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Factoring 13 with Complex Numbers

Date: 08/11/98 at 07:44:51
From: David Scomazzon
Subject: Showing 13 is not prime using imaginary numbers

I have a question that asks me to show 13 is not a prime number and to 
use imaginary numbers to do so.

Obviously 13 = 13 x 1 but 13 = (3 + 2i)(3 - 2i), thus showing 13 is not 

How do I show mathematically how to do this?

Also, showing that 3 is still prime using the same technique is causing 
me trouble.

Date: 08/11/98 at 09:50:00
From: Doctor Rob
Subject: Re: Showing 13 is not prime using imaginary numbers

If an integer p is a prime in the ring of integers, but is composite 
in the ring of Gaussian integers (those complex numbers of the form 
a + b*i, where a and b are integers), then it must be that there exist 
integers a, b, c, and d such that:

   p = (a+b*i)*(c+d*i)

where neither a + b*i nor c + d*i is 1, -1, i, or -i. This implies 

   p > |a+b*i| = sqrt(a^2+b^2) > 1 

   p > |c+d*i| = sqrt(c^2+d^2) > 1

Multiplying this out,

   p = (a*c-b*d) + (a*d+b*c)*i

Now p is a real number, so a*d + b*c = 0, c/a = -d/b = r/s, say, in 
lowest terms. Then s*c = r*a and s*d = -r*b, so:

   p = (a+b*i)*([r*a]+[-r*b]*i)/s
     = r*(a+b*i)*(a-b*i)/s

Since r/s is in lowest terms, r and s are relatively prime, so it must 
be that s divides both a and b. Then let A = a/s, B = b/s, and 

   p = s*r*(A^2+B^2)

Since p is prime, r <= c <= |c+d*i| < p, and s <= a <= |a+b*i| < p, it 
must be that r = s = 1, so c = a and d = -b, and:

   p = (a+b*i)*(a-b*i) = a^2 + b^2

Every prime integer expressible in this form is composite in the ring 
of Gaussian integers, and conversely every prime integer composite in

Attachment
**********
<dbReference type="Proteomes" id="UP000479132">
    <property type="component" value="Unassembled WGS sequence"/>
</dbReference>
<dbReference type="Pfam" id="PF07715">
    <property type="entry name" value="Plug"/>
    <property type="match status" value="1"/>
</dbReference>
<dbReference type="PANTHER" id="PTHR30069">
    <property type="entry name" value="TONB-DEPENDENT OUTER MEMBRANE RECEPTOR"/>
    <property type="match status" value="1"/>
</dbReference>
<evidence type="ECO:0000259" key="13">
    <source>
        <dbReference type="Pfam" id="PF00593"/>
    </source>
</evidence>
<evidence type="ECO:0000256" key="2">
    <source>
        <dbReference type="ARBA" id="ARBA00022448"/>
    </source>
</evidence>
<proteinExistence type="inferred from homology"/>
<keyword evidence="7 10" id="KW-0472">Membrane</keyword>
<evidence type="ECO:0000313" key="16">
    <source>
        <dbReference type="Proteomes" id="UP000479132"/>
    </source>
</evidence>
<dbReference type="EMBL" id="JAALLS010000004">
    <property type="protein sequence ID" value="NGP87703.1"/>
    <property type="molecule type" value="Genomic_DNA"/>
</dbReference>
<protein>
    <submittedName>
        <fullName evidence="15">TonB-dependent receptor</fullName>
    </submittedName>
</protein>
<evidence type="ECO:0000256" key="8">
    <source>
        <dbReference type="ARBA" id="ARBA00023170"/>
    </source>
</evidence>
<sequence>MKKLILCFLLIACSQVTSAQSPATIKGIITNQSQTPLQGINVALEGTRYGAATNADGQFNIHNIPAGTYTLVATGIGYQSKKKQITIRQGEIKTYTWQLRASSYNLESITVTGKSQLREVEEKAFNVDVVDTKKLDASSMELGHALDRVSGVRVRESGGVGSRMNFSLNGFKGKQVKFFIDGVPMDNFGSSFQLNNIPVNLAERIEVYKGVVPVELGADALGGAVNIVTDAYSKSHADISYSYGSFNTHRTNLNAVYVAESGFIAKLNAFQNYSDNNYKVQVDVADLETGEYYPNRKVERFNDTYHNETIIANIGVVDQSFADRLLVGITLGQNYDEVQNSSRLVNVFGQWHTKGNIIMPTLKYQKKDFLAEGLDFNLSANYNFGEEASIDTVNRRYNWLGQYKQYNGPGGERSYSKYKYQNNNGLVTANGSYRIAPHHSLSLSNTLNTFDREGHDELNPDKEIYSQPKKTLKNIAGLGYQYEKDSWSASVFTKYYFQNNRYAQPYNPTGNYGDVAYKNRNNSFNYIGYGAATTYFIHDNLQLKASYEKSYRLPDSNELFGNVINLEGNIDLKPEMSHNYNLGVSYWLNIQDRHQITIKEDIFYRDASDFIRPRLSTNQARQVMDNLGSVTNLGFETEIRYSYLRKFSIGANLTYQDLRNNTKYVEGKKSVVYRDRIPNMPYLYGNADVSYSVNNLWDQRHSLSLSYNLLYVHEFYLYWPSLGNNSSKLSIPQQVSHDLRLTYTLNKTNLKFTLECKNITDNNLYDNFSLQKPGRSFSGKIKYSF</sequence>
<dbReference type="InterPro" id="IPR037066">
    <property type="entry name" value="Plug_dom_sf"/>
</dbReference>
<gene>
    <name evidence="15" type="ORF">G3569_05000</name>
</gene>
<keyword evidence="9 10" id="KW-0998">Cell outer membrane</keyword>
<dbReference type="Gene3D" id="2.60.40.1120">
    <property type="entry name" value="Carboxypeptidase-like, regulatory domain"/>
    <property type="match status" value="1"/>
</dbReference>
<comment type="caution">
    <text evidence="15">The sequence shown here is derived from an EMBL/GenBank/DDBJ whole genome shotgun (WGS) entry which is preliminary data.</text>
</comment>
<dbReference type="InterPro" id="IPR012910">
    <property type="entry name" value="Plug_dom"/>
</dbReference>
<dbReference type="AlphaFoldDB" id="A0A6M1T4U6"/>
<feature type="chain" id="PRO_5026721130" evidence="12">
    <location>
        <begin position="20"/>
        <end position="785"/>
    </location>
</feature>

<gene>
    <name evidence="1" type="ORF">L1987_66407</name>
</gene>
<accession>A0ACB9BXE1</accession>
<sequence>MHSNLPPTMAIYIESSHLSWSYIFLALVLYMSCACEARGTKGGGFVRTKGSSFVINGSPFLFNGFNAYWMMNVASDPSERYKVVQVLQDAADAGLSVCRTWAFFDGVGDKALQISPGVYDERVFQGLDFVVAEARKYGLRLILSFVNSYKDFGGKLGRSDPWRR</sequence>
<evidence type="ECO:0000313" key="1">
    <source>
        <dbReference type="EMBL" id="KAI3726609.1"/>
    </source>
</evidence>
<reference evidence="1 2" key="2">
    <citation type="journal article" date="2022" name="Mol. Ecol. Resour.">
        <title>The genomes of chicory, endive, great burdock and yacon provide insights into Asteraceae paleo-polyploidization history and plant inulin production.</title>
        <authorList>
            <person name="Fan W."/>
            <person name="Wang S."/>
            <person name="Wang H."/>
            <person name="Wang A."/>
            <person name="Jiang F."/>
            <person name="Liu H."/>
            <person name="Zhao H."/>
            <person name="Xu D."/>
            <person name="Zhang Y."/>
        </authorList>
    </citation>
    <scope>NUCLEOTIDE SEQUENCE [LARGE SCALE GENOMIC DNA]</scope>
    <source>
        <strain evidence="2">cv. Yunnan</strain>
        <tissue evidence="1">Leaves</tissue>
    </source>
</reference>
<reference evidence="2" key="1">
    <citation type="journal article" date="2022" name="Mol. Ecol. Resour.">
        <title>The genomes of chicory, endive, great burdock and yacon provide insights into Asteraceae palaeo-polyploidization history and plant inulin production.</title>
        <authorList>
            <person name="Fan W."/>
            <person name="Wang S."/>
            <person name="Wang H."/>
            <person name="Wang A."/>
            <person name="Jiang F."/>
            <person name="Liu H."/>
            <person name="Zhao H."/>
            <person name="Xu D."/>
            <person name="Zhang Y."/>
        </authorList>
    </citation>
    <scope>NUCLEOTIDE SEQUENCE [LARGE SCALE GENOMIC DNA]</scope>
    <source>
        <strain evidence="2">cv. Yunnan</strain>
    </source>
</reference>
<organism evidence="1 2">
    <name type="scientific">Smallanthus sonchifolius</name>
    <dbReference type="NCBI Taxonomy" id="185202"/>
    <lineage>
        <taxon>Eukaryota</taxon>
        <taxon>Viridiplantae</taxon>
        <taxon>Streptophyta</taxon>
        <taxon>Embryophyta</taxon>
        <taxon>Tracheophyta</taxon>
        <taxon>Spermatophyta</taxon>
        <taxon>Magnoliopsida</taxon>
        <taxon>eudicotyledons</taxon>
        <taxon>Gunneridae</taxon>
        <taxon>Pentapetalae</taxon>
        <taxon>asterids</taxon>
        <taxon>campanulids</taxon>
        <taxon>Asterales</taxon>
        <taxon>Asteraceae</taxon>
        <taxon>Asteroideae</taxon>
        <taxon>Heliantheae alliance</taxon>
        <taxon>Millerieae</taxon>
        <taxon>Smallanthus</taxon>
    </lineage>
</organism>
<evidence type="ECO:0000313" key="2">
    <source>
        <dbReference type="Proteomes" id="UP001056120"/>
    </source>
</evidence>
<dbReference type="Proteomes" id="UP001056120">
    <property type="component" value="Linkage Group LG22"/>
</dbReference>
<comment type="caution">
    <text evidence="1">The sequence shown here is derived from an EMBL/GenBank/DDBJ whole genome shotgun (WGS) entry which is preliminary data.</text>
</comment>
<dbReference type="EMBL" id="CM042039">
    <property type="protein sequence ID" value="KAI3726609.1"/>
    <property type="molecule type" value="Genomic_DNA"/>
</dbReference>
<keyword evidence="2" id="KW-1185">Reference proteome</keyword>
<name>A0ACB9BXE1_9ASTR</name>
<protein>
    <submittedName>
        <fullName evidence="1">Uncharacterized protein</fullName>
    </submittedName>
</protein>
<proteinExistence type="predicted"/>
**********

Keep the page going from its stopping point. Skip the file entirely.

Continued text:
the ring of Gaussian integers is expressible in this form.

Another proof uses the fact that if a+b*i divides p, so does a-b*i, by
taking complex conjugates. Then if a+b*i and a-b*i have greatest 
common divisor D, then the conjugate of D is also in common, so D must 
equal its conjugate, and D is real. Then D^2 will divide p, so D = 1.  
Then p = (a+b*i)*(a-b*i)*x = (a^2+b^2)*x, and either a^2 + b^2 = 1, so 
a + b*i is 1, -1, i, or -i, or else x = 1, and p = a^2 + b^2.

Now 3 is not expressible in the form a^2 + b^2, so it is not composite 
in the ring of Gaussian integers. On the other hand, 13 = 2^2 + 3^2, 
so 13 is composite in the ring of Gaussian integers.

It is also possible to prove that every prime number of the form 
4*k + 1 is expressible as the sum of two squares, and no prime number 
of the form 4*k + 3 is expressible in that way. Of course 
2 = 1^2 + 1^2. That tells us that the prime integers which are 
composite in the Gaussian integers are those not leaving remainder 3 
when divided by 4.

If p = 1 (mod 4), then finding the squares a^2 and b^2 is another
interesting problem. Clearly a and b have to be relatively prime, and 
one has to be odd and the other even. When p is small, a short search 
is all that is required. When p is large, the search becomes 
burdensome, and then a mathematical method is better.

- Doctor Rob, The Math Forum
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Associated Topics:
High School Imaginary/Complex Numbers
High School Number Theory

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